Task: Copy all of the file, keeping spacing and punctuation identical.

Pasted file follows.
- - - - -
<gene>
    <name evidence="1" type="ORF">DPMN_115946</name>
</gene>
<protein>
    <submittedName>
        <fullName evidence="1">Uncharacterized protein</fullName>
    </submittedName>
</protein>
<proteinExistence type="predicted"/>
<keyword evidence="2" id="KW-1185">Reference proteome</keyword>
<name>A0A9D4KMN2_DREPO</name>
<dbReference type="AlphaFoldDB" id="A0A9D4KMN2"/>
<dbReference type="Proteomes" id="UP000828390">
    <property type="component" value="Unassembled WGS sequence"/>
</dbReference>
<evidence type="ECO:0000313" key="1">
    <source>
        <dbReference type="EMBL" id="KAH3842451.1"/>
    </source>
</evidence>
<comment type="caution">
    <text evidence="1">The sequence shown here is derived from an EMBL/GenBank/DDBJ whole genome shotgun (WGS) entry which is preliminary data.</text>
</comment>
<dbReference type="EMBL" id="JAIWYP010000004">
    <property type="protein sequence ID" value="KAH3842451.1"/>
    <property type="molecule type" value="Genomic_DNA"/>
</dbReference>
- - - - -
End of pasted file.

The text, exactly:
<gene>
    <name evidence="1" type="ORF">DPMN_115946</name>
</gene>
<protein>
    <submittedName>
        <fullName evidence="1">Uncharacterized protein</fullName>
    </submittedName>
</protein>
<proteinExistence type="predicted"/>
<keyword evidence="2" id="KW-1185">Reference proteome</keyword>
<name>A0A9D4KMN2_DREPO</name>
<dbReference type="AlphaFoldDB" id="A0A9D4KMN2"/>
<dbReference type="Proteomes" id="UP000828390">
    <property type="component" value="Unassembled WGS sequence"/>
</dbReference>
<evidence type="ECO:0000313" key="1">
    <source>
        <dbReference type="EMBL" id="KAH3842451.1"/>
    </source>
</evidence>
<comment type="caution">
    <text evidence="1">The sequence shown here is derived from an EMBL/GenBank/DDBJ whole genome shotgun (WGS) entry which is preliminary data.</text>
</comment>
<dbReference type="EMBL" id="JAIWYP010000004">
    <property type="protein sequence ID" value="KAH3842451.1"/>
    <property type="molecule type" value="Genomic_DNA"/>
</dbReference>